Report itu-r bt. 2293-0 (11/2013)

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2.2 Subjective assessment method of visual discomfort

1) Subjects

One hundred adults between 18 and 55 years old and with the corrected vision of at least 0.8 volunteered for this experiment. The age and sex distributions were considered to be even.


Subject group characteristics


18 ~ 29 years old

30 ~ 39 years old

40 ~ 55 years old








Number of subjects








2) Measurement of stereovision

In general, there is a stereo anomaly for people who do not perceive the stereo visual depth from images with various disparities. People with ophthalmological problems such as strabismus are categorized as stereo blind because they cannot perceive stereo visual depth from 3D images [4].

To exclude such participants from the experiment, a screening test was performed to find stereo anomalies by measuring near-distance and far-distance stereovision. The “stereo fly test” was used to test the near-distance stereovision. The test equipment was composed of nine circles with different stereo visual resolutions similar to the stereo visual assessment tools recommended in Recommendation ITU-R BT.1438. The visual angles of each stereovision had a magnitude of 40 ~ 800 seconds, as shown in the following Figure. For the far-distance stereovision test, participants wearing 3D glasses were asked to watch 3D videos from 3DTV from a distance of three meters from the screen.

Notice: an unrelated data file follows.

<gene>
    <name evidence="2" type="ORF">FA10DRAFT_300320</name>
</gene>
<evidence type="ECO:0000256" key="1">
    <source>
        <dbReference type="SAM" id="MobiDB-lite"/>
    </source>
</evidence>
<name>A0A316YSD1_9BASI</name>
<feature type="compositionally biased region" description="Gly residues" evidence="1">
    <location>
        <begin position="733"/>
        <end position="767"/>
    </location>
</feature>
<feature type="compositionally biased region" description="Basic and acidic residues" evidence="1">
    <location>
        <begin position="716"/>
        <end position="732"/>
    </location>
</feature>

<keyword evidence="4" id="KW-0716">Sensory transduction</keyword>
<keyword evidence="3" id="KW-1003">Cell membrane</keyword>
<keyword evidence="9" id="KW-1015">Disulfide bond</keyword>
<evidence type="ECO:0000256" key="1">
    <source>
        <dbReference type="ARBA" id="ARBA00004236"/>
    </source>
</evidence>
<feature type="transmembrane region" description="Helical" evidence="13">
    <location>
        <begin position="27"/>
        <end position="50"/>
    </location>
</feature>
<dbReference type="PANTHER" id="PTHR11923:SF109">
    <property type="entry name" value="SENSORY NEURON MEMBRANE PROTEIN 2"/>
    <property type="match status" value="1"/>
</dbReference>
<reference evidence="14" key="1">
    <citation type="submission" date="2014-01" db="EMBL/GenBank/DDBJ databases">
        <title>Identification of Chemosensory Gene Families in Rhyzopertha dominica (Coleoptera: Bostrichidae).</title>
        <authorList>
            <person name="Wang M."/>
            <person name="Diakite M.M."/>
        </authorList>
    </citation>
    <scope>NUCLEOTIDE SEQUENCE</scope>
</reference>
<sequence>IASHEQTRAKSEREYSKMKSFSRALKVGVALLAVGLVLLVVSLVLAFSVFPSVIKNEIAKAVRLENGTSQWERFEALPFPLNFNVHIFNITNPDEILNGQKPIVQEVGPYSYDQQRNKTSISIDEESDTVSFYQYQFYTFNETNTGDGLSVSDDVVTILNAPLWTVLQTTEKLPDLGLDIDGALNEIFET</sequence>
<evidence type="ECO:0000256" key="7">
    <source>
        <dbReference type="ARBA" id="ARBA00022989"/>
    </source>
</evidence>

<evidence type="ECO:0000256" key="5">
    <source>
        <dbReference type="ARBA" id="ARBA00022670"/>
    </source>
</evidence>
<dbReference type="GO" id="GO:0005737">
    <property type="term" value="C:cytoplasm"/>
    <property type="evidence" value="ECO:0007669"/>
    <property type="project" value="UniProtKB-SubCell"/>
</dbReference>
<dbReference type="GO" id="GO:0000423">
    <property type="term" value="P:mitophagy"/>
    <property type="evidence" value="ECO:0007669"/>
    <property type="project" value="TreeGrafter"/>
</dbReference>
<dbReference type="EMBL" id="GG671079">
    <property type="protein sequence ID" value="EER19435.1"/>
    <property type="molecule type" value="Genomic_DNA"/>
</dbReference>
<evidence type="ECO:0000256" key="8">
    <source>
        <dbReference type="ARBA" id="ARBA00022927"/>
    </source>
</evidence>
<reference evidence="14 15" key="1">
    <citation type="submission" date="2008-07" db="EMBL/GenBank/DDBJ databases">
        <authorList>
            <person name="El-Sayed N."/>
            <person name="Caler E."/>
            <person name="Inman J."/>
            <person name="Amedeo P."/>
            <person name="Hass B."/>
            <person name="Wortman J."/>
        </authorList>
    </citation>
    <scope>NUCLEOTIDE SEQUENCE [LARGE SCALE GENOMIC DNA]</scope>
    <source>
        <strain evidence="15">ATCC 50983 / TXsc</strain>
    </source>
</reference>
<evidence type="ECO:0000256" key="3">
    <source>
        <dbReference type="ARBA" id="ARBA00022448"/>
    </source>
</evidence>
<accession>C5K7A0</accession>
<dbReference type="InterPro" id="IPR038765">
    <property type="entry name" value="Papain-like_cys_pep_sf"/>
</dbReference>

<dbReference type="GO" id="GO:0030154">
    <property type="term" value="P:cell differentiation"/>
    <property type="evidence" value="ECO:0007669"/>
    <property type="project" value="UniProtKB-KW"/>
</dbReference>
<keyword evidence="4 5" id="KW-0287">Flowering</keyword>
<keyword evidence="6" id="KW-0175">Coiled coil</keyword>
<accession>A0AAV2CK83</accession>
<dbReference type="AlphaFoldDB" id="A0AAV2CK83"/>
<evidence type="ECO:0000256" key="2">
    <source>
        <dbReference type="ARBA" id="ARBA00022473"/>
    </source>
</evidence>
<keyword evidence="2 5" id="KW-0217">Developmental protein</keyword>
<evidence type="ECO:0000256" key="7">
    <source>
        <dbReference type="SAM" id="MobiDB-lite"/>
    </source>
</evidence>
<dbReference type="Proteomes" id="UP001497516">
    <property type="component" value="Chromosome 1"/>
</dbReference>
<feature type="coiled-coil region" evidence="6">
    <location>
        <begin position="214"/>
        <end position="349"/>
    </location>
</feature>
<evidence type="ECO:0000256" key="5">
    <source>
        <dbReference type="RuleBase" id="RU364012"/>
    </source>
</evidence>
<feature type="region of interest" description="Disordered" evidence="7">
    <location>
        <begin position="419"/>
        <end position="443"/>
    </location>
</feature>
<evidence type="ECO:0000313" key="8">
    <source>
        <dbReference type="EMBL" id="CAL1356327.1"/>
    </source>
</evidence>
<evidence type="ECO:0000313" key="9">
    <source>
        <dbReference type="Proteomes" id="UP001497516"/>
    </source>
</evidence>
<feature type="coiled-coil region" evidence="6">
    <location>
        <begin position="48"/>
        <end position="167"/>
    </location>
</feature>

The screen displayed four grey rectangles or randomized dot rectangles, and the participants were asked to choose one rectangle with a different depth from the other rectangles, and to fill in the questionnaire with the answer. A total of 48 (2 stimulus × 6 disparity × 4 repetition) 3D images were presented in randomized order.

Figure 33

Near-distance stereovision test equipment and the angle of stereovision


Angle of Stereopsis at 16 inches


800 seconds


400 seconds


200 seconds


140 seconds


100 seconds


80 seconds


60 seconds


50 seconds


40 seconds

Figure 34

Far-distance stereovision test (a) and (b) are the images presented to the left and right eyes respectively. Image (c) is the image showing the level of disparity when (a) and (b) were presented to both eyes at the same time. In (c), the white rectangle implies the location of the grey picture for the right eye overlapping the picture for the left eye. In all the stereoscopic images, one randomized rectangle appears to have different depth than other rectangles. For example, the upper right rectangle from (c) has a different disparity level than those of the other rectangles, and hence it is perceived to have different depth.

3) Experiment

Subjects were presented with 45 randomized video clips. They filled in 5-point scaled questionnaires on dizziness and/or visual discomfort while watching those video clips. Comfort/discomfort assessment while 3D content watching was the viewing safety evaluation. Questions were used to evaluate test images designed with five levels for each question item in the ACR-HR (Absolute Category Rating-Hidden Reference) method of ITU-T P.910. The specific answers were on a 5‑point scale (high discomfort, mild discomfort, nil, mild comfort, and high comfort) for each test video clip.

Figure 35

ACR-HR (absolute category rating-hidden reference)

Figure 36

Categorical scales that assess the overall level of visual discomfort

(Questionnaire) Please evaluate your comfort/discomfort level while watching 3D video clips.

High discomfort

Mild discomfort


Mild comfort

High comfort

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